In evaluating some of this year’s top stories in food safety, it’s been found that news originating two to three years ago still made headlines in 2014.

One of those stories was that of the 2011 Jensen Farms (Holly, CO) Listeria monocytogenes outbreak traced back to contaminated cantaloupes that ultimately caused 33 deaths and one miscarriage. The cantaloupes were shipped after a July 2011 audit conducted on behalf of food safety audit firm PrimusLabs Corporation, giving the packing facility a “superior” rating of 96 out of 100.

After cantaloupe growers at Jensen Farms filed a civil lawsuit against the auditor, PrimusLabs sought to dismiss the case instead of pointing fingers back at Jensen Farms. In addition to their desire for the case to be thrown out, PrimusLabs maintained that the “production, distribution and eventual sale” of the contaminated cantaloupes was beyond the auditor’s control, thus refuting any and all blame indicated within the lawsuit.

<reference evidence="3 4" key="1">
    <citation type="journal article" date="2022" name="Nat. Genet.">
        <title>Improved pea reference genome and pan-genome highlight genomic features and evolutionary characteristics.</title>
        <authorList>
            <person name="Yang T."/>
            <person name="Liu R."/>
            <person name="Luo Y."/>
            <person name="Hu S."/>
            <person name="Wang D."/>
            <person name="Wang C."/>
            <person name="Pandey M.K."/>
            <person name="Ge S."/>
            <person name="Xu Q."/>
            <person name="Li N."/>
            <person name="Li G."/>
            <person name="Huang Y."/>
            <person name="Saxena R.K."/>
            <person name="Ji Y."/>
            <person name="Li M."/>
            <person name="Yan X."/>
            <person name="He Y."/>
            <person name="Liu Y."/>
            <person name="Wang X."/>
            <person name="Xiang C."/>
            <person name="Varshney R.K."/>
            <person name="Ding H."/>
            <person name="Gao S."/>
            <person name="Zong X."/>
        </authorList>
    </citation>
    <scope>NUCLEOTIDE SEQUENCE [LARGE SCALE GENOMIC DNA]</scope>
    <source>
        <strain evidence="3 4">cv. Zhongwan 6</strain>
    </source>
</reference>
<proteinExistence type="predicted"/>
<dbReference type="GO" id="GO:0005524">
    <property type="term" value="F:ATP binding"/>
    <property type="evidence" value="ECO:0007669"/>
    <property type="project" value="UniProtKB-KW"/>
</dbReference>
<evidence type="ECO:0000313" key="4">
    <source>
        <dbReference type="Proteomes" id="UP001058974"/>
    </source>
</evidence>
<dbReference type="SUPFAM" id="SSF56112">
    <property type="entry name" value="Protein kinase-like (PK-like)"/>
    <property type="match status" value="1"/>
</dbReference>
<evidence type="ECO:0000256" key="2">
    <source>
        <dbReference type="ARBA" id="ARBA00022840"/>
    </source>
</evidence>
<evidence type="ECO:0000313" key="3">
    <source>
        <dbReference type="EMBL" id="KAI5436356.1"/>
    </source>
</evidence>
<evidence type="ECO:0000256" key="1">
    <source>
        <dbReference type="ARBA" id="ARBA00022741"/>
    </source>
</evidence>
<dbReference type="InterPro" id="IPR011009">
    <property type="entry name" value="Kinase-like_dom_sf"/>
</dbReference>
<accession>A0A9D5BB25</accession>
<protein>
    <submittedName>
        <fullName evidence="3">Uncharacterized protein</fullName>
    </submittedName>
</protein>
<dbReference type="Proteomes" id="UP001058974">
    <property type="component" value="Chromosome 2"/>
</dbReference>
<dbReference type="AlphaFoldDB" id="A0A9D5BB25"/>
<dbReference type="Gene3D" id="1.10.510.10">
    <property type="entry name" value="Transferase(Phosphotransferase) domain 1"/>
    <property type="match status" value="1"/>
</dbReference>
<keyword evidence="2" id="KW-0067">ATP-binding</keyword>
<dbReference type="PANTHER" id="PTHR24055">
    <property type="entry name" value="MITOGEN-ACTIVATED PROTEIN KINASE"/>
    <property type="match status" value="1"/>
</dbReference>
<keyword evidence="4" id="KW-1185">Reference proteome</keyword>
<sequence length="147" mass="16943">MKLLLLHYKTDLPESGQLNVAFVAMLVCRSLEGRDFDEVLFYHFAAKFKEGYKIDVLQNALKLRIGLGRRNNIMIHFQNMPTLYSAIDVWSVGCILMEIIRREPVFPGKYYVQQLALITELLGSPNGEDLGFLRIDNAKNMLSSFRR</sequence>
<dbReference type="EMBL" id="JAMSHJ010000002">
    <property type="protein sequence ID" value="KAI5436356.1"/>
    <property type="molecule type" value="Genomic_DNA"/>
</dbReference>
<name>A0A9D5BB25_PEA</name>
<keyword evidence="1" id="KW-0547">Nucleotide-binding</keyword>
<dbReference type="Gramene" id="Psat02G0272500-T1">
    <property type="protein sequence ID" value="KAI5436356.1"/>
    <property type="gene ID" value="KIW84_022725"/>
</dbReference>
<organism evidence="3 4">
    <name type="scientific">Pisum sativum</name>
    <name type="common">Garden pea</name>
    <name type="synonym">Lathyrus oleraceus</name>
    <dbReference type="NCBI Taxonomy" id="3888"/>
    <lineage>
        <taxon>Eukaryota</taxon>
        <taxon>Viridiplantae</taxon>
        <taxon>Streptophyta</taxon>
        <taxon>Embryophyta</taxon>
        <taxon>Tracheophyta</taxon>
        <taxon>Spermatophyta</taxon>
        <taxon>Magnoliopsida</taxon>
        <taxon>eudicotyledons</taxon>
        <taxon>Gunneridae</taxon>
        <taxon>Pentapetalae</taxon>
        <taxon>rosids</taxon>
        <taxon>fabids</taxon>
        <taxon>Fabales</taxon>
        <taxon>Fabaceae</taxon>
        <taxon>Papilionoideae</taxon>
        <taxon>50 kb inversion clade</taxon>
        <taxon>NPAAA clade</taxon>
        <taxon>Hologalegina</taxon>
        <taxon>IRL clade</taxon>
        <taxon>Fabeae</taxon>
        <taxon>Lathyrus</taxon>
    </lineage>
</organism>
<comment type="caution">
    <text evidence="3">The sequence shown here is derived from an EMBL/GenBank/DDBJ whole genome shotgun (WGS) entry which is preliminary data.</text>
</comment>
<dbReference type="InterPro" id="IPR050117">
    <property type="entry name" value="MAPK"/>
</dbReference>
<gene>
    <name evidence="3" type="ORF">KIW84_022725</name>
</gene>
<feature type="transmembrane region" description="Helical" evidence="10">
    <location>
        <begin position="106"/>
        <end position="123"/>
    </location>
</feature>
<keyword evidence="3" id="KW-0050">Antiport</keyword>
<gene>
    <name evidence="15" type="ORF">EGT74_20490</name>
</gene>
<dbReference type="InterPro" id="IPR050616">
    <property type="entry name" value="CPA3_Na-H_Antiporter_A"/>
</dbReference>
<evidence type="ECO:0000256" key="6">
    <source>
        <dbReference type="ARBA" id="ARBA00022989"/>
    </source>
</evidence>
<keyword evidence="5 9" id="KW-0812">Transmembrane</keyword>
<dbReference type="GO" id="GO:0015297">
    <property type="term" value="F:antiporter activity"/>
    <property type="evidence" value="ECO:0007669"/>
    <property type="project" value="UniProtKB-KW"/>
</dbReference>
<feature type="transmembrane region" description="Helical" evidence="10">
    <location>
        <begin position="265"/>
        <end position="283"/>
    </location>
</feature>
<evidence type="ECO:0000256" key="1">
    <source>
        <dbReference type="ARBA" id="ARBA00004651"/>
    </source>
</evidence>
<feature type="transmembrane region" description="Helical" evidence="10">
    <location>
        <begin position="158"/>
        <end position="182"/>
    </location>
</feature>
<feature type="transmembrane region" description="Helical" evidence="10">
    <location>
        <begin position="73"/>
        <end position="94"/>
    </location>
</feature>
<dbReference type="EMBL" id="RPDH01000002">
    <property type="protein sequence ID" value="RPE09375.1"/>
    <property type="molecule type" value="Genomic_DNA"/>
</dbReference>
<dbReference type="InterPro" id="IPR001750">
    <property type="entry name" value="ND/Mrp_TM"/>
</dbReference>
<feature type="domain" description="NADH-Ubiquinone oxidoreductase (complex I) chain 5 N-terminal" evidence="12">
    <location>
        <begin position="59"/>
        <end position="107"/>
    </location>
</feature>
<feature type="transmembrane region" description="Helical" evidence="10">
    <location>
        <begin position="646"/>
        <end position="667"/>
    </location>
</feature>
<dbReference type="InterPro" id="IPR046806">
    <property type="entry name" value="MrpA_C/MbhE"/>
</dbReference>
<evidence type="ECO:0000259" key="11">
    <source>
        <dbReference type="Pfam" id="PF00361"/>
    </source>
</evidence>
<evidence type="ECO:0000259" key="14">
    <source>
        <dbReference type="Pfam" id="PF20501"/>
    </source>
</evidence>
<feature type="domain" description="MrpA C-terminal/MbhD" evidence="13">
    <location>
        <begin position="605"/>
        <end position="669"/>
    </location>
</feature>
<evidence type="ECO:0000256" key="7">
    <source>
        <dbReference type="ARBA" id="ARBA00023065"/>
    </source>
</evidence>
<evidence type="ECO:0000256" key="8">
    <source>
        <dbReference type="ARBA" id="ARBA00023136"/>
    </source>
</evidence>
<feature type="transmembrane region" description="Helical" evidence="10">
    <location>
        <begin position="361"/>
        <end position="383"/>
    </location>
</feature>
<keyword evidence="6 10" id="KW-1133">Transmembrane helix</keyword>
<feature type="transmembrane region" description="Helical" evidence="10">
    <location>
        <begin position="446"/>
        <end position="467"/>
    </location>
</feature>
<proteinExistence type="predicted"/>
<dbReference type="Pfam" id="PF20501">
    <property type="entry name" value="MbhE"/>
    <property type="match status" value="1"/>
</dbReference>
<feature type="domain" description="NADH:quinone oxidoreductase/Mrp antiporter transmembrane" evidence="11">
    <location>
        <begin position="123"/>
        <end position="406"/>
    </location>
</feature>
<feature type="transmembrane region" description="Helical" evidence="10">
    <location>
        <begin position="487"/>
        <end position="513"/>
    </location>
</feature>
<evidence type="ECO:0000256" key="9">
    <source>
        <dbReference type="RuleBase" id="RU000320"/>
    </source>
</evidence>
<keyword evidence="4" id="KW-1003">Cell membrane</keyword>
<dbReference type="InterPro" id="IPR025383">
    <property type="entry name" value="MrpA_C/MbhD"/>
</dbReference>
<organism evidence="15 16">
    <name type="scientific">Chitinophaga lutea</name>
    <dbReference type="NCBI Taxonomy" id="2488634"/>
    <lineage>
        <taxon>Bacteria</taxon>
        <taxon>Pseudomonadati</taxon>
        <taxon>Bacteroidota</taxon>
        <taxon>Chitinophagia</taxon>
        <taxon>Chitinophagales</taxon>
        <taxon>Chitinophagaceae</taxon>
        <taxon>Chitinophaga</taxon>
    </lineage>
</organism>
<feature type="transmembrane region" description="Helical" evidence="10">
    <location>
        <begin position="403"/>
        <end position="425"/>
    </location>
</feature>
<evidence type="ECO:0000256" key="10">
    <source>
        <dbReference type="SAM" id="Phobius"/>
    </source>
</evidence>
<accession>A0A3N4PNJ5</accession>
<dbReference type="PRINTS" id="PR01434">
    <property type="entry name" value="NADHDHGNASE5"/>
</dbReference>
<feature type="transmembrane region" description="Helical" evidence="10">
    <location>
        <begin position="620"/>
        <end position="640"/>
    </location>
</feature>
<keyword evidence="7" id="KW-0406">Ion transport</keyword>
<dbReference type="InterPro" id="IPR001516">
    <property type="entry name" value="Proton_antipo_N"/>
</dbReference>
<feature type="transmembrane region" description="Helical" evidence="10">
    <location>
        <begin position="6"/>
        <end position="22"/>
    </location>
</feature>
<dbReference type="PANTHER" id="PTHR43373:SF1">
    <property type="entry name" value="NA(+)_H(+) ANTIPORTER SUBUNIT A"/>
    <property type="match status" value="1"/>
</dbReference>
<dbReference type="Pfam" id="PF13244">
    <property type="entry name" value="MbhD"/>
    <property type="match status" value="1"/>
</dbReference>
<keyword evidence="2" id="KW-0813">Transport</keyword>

What happened in 2014?
The lawsuit expanded to include major retailers such as Walmart and Kroger. Both chains received and handled shipments of the contaminated fruit. In May, Walmart reached a settlement, agreeing to pay 23 families of the deceased victims. One month later, Kroger filed a lawsuit against PrimusLabs, citing the auditor’s 2011 rating of the Jensen Farms facility as a “misrepresentation” of the farm’s true condition. The two brothers in charge at Jensen Farms were sentenced earlier this year to six months of home detention, followed by five years’ probation.